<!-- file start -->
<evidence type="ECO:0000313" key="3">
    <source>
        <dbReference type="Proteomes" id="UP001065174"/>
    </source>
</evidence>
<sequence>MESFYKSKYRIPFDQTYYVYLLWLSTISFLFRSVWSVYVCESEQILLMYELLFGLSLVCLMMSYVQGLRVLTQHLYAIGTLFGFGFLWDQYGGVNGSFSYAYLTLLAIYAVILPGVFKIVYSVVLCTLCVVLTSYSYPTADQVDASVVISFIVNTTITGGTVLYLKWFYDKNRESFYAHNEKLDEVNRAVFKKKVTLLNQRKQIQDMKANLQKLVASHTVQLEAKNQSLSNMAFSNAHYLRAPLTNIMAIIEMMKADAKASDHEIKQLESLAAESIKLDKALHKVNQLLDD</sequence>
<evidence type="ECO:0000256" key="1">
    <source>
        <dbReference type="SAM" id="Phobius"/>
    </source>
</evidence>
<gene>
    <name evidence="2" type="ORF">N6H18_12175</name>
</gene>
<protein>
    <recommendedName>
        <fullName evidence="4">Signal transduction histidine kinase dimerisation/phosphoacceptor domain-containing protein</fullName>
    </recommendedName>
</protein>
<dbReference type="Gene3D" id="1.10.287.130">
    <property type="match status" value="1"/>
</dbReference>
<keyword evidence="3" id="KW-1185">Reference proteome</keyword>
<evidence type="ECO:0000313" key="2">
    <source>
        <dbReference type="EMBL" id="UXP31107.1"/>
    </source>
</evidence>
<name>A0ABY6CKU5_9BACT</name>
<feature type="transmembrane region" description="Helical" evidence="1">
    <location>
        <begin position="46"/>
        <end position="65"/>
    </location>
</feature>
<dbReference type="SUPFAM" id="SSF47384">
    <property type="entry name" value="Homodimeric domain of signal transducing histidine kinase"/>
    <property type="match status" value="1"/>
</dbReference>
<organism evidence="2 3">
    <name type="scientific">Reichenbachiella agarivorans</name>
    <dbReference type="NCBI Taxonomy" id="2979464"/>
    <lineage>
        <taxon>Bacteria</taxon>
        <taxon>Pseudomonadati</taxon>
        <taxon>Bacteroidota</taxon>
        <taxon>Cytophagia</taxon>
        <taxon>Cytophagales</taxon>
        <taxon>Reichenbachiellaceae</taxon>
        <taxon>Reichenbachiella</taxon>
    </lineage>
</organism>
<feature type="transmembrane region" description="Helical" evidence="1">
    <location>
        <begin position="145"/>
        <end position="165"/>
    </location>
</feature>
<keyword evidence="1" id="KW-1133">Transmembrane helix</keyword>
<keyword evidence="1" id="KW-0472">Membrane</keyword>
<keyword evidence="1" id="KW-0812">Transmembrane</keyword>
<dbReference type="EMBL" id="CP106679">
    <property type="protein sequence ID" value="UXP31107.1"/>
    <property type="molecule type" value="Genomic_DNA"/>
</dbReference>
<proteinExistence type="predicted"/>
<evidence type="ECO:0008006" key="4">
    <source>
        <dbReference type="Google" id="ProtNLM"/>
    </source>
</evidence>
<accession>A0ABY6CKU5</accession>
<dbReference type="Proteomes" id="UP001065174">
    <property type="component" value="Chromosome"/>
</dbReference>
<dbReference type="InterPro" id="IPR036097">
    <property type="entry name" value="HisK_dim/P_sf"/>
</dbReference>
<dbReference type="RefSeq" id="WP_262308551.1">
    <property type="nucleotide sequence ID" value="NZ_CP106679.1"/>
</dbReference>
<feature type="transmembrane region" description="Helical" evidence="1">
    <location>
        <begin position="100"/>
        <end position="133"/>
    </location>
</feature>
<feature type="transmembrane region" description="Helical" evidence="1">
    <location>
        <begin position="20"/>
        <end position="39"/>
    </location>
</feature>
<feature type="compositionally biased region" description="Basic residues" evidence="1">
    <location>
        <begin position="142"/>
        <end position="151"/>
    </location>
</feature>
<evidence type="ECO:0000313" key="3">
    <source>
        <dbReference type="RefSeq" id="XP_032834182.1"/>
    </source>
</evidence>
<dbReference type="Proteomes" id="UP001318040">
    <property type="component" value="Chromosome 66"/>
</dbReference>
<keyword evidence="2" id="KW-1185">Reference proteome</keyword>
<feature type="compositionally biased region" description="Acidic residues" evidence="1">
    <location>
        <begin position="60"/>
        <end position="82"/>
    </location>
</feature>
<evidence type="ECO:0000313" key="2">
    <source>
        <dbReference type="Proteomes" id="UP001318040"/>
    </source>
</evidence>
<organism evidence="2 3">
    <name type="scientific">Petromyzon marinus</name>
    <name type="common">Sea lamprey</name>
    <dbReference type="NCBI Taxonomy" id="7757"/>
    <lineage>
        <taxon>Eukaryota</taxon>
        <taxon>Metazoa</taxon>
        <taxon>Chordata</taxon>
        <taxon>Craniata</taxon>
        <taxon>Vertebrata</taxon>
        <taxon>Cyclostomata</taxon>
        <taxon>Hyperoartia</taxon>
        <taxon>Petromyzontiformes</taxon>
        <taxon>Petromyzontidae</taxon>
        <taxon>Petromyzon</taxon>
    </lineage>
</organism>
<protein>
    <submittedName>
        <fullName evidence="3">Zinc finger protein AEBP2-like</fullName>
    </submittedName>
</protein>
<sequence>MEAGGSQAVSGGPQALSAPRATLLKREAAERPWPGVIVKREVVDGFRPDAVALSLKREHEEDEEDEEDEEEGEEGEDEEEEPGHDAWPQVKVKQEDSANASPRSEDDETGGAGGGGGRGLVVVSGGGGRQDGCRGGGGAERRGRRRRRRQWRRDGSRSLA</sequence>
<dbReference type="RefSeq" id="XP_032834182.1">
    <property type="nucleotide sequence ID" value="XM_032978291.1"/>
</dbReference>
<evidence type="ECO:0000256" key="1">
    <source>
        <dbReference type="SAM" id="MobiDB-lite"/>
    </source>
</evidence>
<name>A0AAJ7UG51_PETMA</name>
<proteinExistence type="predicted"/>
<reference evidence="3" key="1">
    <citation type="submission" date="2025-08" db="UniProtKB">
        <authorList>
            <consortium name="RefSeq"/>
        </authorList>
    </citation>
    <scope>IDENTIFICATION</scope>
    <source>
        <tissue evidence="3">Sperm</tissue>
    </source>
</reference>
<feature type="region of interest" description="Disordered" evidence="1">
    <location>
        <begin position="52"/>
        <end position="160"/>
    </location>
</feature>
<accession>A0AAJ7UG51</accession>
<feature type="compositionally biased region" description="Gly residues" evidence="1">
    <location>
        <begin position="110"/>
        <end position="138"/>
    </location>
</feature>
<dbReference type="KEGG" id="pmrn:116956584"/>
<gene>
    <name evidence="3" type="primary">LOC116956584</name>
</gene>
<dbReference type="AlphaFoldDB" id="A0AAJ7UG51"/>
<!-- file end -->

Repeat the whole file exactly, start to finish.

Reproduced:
<evidence type="ECO:0000313" key="3">
    <source>
        <dbReference type="Proteomes" id="UP001065174"/>
    </source>
</evidence>
<sequence>MESFYKSKYRIPFDQTYYVYLLWLSTISFLFRSVWSVYVCESEQILLMYELLFGLSLVCLMMSYVQGLRVLTQHLYAIGTLFGFGFLWDQYGGVNGSFSYAYLTLLAIYAVILPGVFKIVYSVVLCTLCVVLTSYSYPTADQVDASVVISFIVNTTITGGTVLYLKWFYDKNRESFYAHNEKLDEVNRAVFKKKVTLLNQRKQIQDMKANLQKLVASHTVQLEAKNQSLSNMAFSNAHYLRAPLTNIMAIIEMMKADAKASDHEIKQLESLAAESIKLDKALHKVNQLLDD</sequence>
<evidence type="ECO:0000256" key="1">
    <source>
        <dbReference type="SAM" id="Phobius"/>
    </source>
</evidence>
<gene>
    <name evidence="2" type="ORF">N6H18_12175</name>
</gene>
<protein>
    <recommendedName>
        <fullName evidence="4">Signal transduction histidine kinase dimerisation/phosphoacceptor domain-containing protein</fullName>
    </recommendedName>
</protein>
<dbReference type="Gene3D" id="1.10.287.130">
    <property type="match status" value="1"/>
</dbReference>
<keyword evidence="3" id="KW-1185">Reference proteome</keyword>
<evidence type="ECO:0000313" key="2">
    <source>
        <dbReference type="EMBL" id="UXP31107.1"/>
    </source>
</evidence>
<name>A0ABY6CKU5_9BACT</name>
<feature type="transmembrane region" description="Helical" evidence="1">
    <location>
        <begin position="46"/>
        <end position="65"/>
    </location>
</feature>
<dbReference type="SUPFAM" id="SSF47384">
    <property type="entry name" value="Homodimeric domain of signal transducing histidine kinase"/>
    <property type="match status" value="1"/>
</dbReference>
<organism evidence="2 3">
    <name type="scientific">Reichenbachiella agarivorans</name>
    <dbReference type="NCBI Taxonomy" id="2979464"/>
    <lineage>
        <taxon>Bacteria</taxon>
        <taxon>Pseudomonadati</taxon>
        <taxon>Bacteroidota</taxon>
        <taxon>Cytophagia</taxon>
        <taxon>Cytophagales</taxon>
        <taxon>Reichenbachiellaceae</taxon>
        <taxon>Reichenbachiella</taxon>
    </lineage>
</organism>
<feature type="transmembrane region" description="Helical" evidence="1">
    <location>
        <begin position="145"/>
        <end position="165"/>
    </location>
</feature>
<keyword evidence="1" id="KW-1133">Transmembrane helix</keyword>
<keyword evidence="1" id="KW-0472">Membrane</keyword>
<keyword evidence="1" id="KW-0812">Transmembrane</keyword>
<dbReference type="EMBL" id="CP106679">
    <property type="protein sequence ID" value="UXP31107.1"/>
    <property type="molecule type" value="Genomic_DNA"/>
</dbReference>
<proteinExistence type="predicted"/>
<evidence type="ECO:0008006" key="4">
    <source>
        <dbReference type="Google" id="ProtNLM"/>
    </source>
</evidence>
<accession>A0ABY6CKU5</accession>
<dbReference type="Proteomes" id="UP001065174">
    <property type="component" value="Chromosome"/>
</dbReference>
<dbReference type="InterPro" id="IPR036097">
    <property type="entry name" value="HisK_dim/P_sf"/>
</dbReference>
<dbReference type="RefSeq" id="WP_262308551.1">
    <property type="nucleotide sequence ID" value="NZ_CP106679.1"/>
</dbReference>
<feature type="transmembrane region" description="Helical" evidence="1">
    <location>
        <begin position="100"/>
        <end position="133"/>
    </location>
</feature>
<feature type="transmembrane region" description="Helical" evidence="1">
    <location>
        <begin position="20"/>
        <end position="39"/>
    </location>
</feature>
<feature type="compositionally biased region" description="Basic residues" evidence="1">
    <location>
        <begin position="142"/>
        <end position="151"/>
    </location>
</feature>
<evidence type="ECO:0000313" key="3">
    <source>
        <dbReference type="RefSeq" id="XP_032834182.1"/>
    </source>
</evidence>
<dbReference type="Proteomes" id="UP001318040">
    <property type="component" value="Chromosome 66"/>
</dbReference>
<keyword evidence="2" id="KW-1185">Reference proteome</keyword>
<feature type="compositionally biased region" description="Acidic residues" evidence="1">
    <location>
        <begin position="60"/>
        <end position="82"/>
    </location>
</feature>
<evidence type="ECO:0000313" key="2">
    <source>
        <dbReference type="Proteomes" id="UP001318040"/>
    </source>
</evidence>
<organism evidence="2 3">
    <name type="scientific">Petromyzon marinus</name>
    <name type="common">Sea lamprey</name>
    <dbReference type="NCBI Taxonomy" id="7757"/>
    <lineage>
        <taxon>Eukaryota</taxon>
        <taxon>Metazoa</taxon>
        <taxon>Chordata</taxon>
        <taxon>Craniata</taxon>
        <taxon>Vertebrata</taxon>
        <taxon>Cyclostomata</taxon>
        <taxon>Hyperoartia</taxon>
        <taxon>Petromyzontiformes</taxon>
        <taxon>Petromyzontidae</taxon>
        <taxon>Petromyzon</taxon>
    </lineage>
</organism>
<protein>
    <submittedName>
        <fullName evidence="3">Zinc finger protein AEBP2-like</fullName>
    </submittedName>
</protein>
<sequence>MEAGGSQAVSGGPQALSAPRATLLKREAAERPWPGVIVKREVVDGFRPDAVALSLKREHEEDEEDEEDEEEGEEGEDEEEEPGHDAWPQVKVKQEDSANASPRSEDDETGGAGGGGGRGLVVVSGGGGRQDGCRGGGGAERRGRRRRRRQWRRDGSRSLA</sequence>
<dbReference type="RefSeq" id="XP_032834182.1">
    <property type="nucleotide sequence ID" value="XM_032978291.1"/>
</dbReference>
<evidence type="ECO:0000256" key="1">
    <source>
        <dbReference type="SAM" id="MobiDB-lite"/>
    </source>
</evidence>
<name>A0AAJ7UG51_PETMA</name>
<proteinExistence type="predicted"/>
<reference evidence="3" key="1">
    <citation type="submission" date="2025-08" db="UniProtKB">
        <authorList>
            <consortium name="RefSeq"/>
        </authorList>
    </citation>
    <scope>IDENTIFICATION</scope>
    <source>
        <tissue evidence="3">Sperm</tissue>
    </source>
</reference>
<feature type="region of interest" description="Disordered" evidence="1">
    <location>
        <begin position="52"/>
        <end position="160"/>
    </location>
</feature>
<accession>A0AAJ7UG51</accession>
<feature type="compositionally biased region" description="Gly residues" evidence="1">
    <location>
        <begin position="110"/>
        <end position="138"/>
    </location>
</feature>
<dbReference type="KEGG" id="pmrn:116956584"/>
<gene>
    <name evidence="3" type="primary">LOC116956584</name>
</gene>
<dbReference type="AlphaFoldDB" id="A0AAJ7UG51"/>